Italy agrees to continue accepting rescued migrants

Italy agreed on Monday to continue accepting migrants rescued at sea, at least until a broader EU strategy to address fair distribution of people can be defined.

Italy agrees to continue accepting rescued migrants
Italian Foreign Minister Enzo Moavero Milanesi and his German counterpart Heiko Maas. Photo: Michael Kappeler / dpa / AFP

Foreign Minister Enzo Moavero Milanesi said after talks with his German counterpart Heiko Maas in Berlin that EU partners would seek a solution on migration policy within the next five weeks.

“During this time, we ensure that ships with rescued people can dock in Italy,” he told reporters, confirming the “will of our government” to hammer out “common positions with our EU and NATO partners”.

But he added that Rome saw it as a priority “to overhaul the operational rules so as to avoid all the rescued people landing in one country”.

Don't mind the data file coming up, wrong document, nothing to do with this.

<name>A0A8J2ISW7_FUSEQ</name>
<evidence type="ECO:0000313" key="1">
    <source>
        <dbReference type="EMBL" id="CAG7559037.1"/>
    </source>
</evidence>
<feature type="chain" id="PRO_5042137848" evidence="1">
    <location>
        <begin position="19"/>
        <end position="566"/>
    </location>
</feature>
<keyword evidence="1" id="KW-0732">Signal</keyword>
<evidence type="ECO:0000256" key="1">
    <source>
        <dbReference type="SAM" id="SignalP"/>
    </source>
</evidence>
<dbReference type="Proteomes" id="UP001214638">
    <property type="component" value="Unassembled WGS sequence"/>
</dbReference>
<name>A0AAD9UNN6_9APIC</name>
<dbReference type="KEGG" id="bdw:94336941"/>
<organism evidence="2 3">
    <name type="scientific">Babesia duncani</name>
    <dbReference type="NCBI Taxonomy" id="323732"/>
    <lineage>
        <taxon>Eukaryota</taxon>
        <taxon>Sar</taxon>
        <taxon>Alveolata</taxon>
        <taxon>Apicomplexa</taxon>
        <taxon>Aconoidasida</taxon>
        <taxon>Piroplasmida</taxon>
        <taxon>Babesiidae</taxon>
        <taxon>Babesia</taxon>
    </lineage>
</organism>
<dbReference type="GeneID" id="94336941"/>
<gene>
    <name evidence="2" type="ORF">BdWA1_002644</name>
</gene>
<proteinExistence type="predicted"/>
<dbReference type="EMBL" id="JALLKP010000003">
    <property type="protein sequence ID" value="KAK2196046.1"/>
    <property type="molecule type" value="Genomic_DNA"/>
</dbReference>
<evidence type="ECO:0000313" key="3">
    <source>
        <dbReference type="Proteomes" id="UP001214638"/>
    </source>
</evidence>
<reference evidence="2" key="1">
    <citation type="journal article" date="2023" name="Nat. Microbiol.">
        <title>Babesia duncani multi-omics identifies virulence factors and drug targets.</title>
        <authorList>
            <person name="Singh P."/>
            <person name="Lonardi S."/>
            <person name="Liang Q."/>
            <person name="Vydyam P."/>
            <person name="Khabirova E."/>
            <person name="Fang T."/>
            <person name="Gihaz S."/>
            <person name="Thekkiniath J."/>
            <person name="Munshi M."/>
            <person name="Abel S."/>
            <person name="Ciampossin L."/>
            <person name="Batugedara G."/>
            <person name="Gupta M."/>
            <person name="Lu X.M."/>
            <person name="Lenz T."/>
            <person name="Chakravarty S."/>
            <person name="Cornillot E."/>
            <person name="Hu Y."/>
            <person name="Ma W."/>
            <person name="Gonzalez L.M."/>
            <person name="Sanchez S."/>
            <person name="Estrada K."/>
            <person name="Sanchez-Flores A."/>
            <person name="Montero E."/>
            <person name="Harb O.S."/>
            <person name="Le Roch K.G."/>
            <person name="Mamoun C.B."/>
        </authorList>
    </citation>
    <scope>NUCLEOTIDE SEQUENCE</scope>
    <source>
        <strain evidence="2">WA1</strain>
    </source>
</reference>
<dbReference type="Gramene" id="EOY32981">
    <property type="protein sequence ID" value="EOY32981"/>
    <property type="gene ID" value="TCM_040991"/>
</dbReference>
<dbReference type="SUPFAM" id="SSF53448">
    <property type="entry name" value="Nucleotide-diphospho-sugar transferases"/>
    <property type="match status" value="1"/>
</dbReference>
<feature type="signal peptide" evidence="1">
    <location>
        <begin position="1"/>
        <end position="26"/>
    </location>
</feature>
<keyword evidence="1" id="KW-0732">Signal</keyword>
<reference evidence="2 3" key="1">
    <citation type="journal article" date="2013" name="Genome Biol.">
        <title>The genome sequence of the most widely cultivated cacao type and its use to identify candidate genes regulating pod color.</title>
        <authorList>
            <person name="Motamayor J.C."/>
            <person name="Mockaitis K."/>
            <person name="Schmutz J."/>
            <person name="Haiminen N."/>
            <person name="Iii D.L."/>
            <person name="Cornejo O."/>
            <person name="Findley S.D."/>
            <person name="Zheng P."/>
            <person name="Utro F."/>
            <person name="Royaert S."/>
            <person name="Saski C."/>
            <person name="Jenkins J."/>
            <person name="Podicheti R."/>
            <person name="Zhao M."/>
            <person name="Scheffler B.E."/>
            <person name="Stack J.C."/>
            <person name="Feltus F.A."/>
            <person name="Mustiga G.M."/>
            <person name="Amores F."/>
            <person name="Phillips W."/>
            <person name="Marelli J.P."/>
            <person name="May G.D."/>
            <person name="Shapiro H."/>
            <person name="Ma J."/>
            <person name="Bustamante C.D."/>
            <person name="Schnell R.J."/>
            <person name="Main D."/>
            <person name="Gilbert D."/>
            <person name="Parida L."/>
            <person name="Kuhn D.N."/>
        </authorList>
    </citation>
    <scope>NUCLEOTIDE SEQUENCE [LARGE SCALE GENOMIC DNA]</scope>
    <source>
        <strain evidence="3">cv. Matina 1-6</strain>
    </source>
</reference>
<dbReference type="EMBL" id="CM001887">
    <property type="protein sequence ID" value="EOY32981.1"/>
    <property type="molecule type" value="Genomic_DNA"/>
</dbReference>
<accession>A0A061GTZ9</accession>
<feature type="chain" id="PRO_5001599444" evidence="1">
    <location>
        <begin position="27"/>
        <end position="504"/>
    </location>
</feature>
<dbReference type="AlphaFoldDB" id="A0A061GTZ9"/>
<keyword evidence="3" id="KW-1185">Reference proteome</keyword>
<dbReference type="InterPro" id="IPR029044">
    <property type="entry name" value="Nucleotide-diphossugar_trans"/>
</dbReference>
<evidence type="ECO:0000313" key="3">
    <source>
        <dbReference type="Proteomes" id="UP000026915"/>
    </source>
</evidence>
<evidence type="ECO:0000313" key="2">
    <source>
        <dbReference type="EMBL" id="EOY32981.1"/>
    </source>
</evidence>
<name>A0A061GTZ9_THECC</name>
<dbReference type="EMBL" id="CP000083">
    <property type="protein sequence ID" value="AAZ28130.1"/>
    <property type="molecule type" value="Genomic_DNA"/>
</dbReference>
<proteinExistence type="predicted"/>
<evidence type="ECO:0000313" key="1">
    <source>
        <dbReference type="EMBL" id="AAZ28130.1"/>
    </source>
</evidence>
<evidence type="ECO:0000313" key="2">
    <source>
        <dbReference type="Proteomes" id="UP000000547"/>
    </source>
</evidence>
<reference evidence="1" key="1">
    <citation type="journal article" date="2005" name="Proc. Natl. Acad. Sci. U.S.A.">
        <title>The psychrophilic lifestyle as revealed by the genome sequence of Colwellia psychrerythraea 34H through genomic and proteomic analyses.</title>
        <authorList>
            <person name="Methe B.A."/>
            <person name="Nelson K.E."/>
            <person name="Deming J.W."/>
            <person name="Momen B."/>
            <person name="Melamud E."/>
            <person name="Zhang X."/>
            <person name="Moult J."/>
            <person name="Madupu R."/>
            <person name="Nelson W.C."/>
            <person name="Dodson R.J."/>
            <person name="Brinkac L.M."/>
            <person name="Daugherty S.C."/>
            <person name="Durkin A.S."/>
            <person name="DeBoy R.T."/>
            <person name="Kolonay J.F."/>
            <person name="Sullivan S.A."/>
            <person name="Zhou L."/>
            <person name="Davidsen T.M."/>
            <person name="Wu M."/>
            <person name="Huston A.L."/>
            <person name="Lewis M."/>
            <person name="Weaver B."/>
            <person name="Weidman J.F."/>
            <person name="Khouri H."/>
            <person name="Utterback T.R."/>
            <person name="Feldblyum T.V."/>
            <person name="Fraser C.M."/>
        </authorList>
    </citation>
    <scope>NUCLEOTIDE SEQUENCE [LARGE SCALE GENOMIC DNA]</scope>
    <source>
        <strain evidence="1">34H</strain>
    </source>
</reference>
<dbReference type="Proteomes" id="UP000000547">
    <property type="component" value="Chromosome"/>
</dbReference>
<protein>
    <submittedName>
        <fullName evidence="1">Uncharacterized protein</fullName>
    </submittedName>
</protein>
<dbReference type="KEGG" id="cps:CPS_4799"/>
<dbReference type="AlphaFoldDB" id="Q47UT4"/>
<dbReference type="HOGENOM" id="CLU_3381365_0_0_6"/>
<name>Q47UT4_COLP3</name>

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Maas expressed sympathy for the view in Rome that “they have been left alone” with the problem of arriving migrants, while noting that arrival numbers were currently rising much faster in Spain while falling in Italy.

“At the same time, we expect all EU states to uphold existing agreements. Sea rescues are one of those areas of agreement,” Maas said, adding he was pleased to see “a shared desire for solutions”.

“If the countries of the Mediterranean are asking for European solidarity then they have an ally in Germany,” he said.

Germany is prepared, Maas said, to “assume its responsibility” in negotiations to reform the European military operation Sophia commanded by Italy and launched in June 2015 following a series of deadly shipwrecks with migrants.

Amid a bitter European dispute over migration policy, Italy's new populist government had said Friday it was closing its ports to boats carrying people rescued at sea.

The Italian position and its implications were discussed at a meeting on Friday by member states in Brussels where diplomats said countries agreed to a “strategic review” of the EU's own naval operations.

“The aim remains to reach a consensus on future action within a European framework and in an orderly process,” an EU source told AFP.

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